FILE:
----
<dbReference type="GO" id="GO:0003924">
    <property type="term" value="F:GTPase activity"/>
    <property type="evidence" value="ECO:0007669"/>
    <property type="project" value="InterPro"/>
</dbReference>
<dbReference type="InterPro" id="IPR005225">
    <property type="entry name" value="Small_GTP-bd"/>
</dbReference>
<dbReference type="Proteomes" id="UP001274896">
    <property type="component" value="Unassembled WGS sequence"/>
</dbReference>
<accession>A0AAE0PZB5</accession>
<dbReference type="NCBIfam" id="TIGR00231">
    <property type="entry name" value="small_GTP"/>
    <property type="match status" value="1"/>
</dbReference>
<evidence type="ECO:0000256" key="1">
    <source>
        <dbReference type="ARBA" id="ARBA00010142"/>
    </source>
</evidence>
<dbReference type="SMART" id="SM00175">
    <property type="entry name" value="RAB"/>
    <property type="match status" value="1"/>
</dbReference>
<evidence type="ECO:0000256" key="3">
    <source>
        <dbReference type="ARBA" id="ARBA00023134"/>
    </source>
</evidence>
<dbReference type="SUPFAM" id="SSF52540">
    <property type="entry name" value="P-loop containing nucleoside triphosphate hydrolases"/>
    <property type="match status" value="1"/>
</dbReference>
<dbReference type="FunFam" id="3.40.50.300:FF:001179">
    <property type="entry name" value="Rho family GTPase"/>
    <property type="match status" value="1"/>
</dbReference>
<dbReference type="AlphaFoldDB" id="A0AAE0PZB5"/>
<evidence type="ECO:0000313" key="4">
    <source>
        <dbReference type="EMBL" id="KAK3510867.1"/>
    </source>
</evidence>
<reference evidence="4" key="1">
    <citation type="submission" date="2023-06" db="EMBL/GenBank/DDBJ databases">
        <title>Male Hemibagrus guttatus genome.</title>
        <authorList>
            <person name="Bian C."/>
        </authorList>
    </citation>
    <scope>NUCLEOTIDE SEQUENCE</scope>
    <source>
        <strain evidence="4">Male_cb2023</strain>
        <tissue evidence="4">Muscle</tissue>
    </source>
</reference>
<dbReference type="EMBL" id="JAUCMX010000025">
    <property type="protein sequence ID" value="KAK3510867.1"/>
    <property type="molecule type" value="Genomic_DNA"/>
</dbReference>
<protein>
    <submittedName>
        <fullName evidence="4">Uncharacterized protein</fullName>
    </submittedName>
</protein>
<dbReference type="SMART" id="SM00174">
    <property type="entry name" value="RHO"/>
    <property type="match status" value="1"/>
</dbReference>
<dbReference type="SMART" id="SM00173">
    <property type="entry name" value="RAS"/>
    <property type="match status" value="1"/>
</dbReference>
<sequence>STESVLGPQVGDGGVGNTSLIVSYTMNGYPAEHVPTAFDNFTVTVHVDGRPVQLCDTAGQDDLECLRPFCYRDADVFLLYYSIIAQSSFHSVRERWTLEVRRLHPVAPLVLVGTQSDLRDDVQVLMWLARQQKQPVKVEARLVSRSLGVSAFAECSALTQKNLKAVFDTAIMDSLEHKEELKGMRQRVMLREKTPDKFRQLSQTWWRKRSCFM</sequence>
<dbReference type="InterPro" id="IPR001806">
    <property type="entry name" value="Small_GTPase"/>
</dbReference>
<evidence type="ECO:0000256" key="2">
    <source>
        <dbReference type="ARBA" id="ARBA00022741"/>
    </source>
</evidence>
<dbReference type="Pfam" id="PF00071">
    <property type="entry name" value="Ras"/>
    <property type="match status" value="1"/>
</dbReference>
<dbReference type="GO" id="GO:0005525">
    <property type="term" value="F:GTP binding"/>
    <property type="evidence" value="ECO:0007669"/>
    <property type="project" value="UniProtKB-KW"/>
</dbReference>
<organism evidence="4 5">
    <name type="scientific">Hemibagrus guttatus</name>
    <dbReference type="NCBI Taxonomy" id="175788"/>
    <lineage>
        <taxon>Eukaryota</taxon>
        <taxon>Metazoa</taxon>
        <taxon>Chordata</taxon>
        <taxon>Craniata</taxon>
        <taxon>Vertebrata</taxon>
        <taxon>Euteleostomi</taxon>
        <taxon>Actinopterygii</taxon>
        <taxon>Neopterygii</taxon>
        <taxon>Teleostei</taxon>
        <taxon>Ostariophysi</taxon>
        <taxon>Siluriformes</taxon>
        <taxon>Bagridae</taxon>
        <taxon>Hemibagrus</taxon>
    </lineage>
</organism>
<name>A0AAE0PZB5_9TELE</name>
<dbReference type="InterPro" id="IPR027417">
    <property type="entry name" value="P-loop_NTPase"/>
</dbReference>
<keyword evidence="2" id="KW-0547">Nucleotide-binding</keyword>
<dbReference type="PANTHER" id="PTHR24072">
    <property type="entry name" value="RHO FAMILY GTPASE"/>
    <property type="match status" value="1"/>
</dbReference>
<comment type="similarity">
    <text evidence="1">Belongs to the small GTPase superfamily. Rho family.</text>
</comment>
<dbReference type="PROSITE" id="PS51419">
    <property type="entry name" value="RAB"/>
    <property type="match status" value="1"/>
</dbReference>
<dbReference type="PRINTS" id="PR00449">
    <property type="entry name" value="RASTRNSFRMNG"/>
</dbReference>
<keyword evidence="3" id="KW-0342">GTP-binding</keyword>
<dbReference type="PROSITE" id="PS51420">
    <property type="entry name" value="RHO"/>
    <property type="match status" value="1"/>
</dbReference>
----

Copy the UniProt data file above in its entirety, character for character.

<dbReference type="GO" id="GO:0003924">
    <property type="term" value="F:GTPase activity"/>
    <property type="evidence" value="ECO:0007669"/>
    <property type="project" value="InterPro"/>
</dbReference>
<dbReference type="InterPro" id="IPR005225">
    <property type="entry name" value="Small_GTP-bd"/>
</dbReference>
<dbReference type="Proteomes" id="UP001274896">
    <property type="component" value="Unassembled WGS sequence"/>
</dbReference>
<accession>A0AAE0PZB5</accession>
<dbReference type="NCBIfam" id="TIGR00231">
    <property type="entry name" value="small_GTP"/>
    <property type="match status" value="1"/>
</dbReference>
<evidence type="ECO:0000256" key="1">
    <source>
        <dbReference type="ARBA" id="ARBA00010142"/>
    </source>
</evidence>
<dbReference type="SMART" id="SM00175">
    <property type="entry name" value="RAB"/>
    <property type="match status" value="1"/>
</dbReference>
<evidence type="ECO:0000256" key="3">
    <source>
        <dbReference type="ARBA" id="ARBA00023134"/>
    </source>
</evidence>
<dbReference type="SUPFAM" id="SSF52540">
    <property type="entry name" value="P-loop containing nucleoside triphosphate hydrolases"/>
    <property type="match status" value="1"/>
</dbReference>
<dbReference type="FunFam" id="3.40.50.300:FF:001179">
    <property type="entry name" value="Rho family GTPase"/>
    <property type="match status" value="1"/>
</dbReference>
<dbReference type="AlphaFoldDB" id="A0AAE0PZB5"/>
<evidence type="ECO:0000313" key="4">
    <source>
        <dbReference type="EMBL" id="KAK3510867.1"/>
    </source>
</evidence>
<reference evidence="4" key="1">
    <citation type="submission" date="2023-06" db="EMBL/GenBank/DDBJ databases">
        <title>Male Hemibagrus guttatus genome.</title>
        <authorList>
            <person name="Bian C."/>
        </authorList>
    </citation>
    <scope>NUCLEOTIDE SEQUENCE</scope>
    <source>
        <strain evidence="4">Male_cb2023</strain>
        <tissue evidence="4">Muscle</tissue>
    </source>
</reference>
<dbReference type="EMBL" id="JAUCMX010000025">
    <property type="protein sequence ID" value="KAK3510867.1"/>
    <property type="molecule type" value="Genomic_DNA"/>
</dbReference>
<protein>
    <submittedName>
        <fullName evidence="4">Uncharacterized protein</fullName>
    </submittedName>
</protein>
<dbReference type="SMART" id="SM00174">
    <property type="entry name" value="RHO"/>
    <property type="match status" value="1"/>
</dbReference>
<dbReference type="SMART" id="SM00173">
    <property type="entry name" value="RAS"/>
    <property type="match status" value="1"/>
</dbReference>
<sequence>STESVLGPQVGDGGVGNTSLIVSYTMNGYPAEHVPTAFDNFTVTVHVDGRPVQLCDTAGQDDLECLRPFCYRDADVFLLYYSIIAQSSFHSVRERWTLEVRRLHPVAPLVLVGTQSDLRDDVQVLMWLARQQKQPVKVEARLVSRSLGVSAFAECSALTQKNLKAVFDTAIMDSLEHKEELKGMRQRVMLREKTPDKFRQLSQTWWRKRSCFM</sequence>
<dbReference type="InterPro" id="IPR001806">
    <property type="entry name" value="Small_GTPase"/>
</dbReference>
<evidence type="ECO:0000256" key="2">
    <source>
        <dbReference type="ARBA" id="ARBA00022741"/>
    </source>
</evidence>
<dbReference type="Pfam" id="PF00071">
    <property type="entry name" value="Ras"/>
    <property type="match status" value="1"/>
</dbReference>
<dbReference type="GO" id="GO:0005525">
    <property type="term" value="F:GTP binding"/>
    <property type="evidence" value="ECO:0007669"/>
    <property type="project" value="UniProtKB-KW"/>
</dbReference>
<organism evidence="4 5">
    <name type="scientific">Hemibagrus guttatus</name>
    <dbReference type="NCBI Taxonomy" id="175788"/>
    <lineage>
        <taxon>Eukaryota</taxon>
        <taxon>Metazoa</taxon>
        <taxon>Chordata</taxon>
        <taxon>Craniata</taxon>
        <taxon>Vertebrata</taxon>
        <taxon>Euteleostomi</taxon>
        <taxon>Actinopterygii</taxon>
        <taxon>Neopterygii</taxon>
        <taxon>Teleostei</taxon>
        <taxon>Ostariophysi</taxon>
        <taxon>Siluriformes</taxon>
        <taxon>Bagridae</taxon>
        <taxon>Hemibagrus</taxon>
    </lineage>
</organism>
<name>A0AAE0PZB5_9TELE</name>
<dbReference type="InterPro" id="IPR027417">
    <property type="entry name" value="P-loop_NTPase"/>
</dbReference>
<keyword evidence="2" id="KW-0547">Nucleotide-binding</keyword>
<dbReference type="PANTHER" id="PTHR24072">
    <property type="entry name" value="RHO FAMILY GTPASE"/>
    <property type="match status" value="1"/>
</dbReference>
<comment type="similarity">
    <text evidence="1">Belongs to the small GTPase superfamily. Rho family.</text>
</comment>
<dbReference type="PROSITE" id="PS51419">
    <property type="entry name" value="RAB"/>
    <property type="match status" value="1"/>
</dbReference>
<dbReference type="PRINTS" id="PR00449">
    <property type="entry name" value="RASTRNSFRMNG"/>
</dbReference>
<keyword evidence="3" id="KW-0342">GTP-binding</keyword>
<dbReference type="PROSITE" id="PS51420">
    <property type="entry name" value="RHO"/>
    <property type="match status" value="1"/>
</dbReference>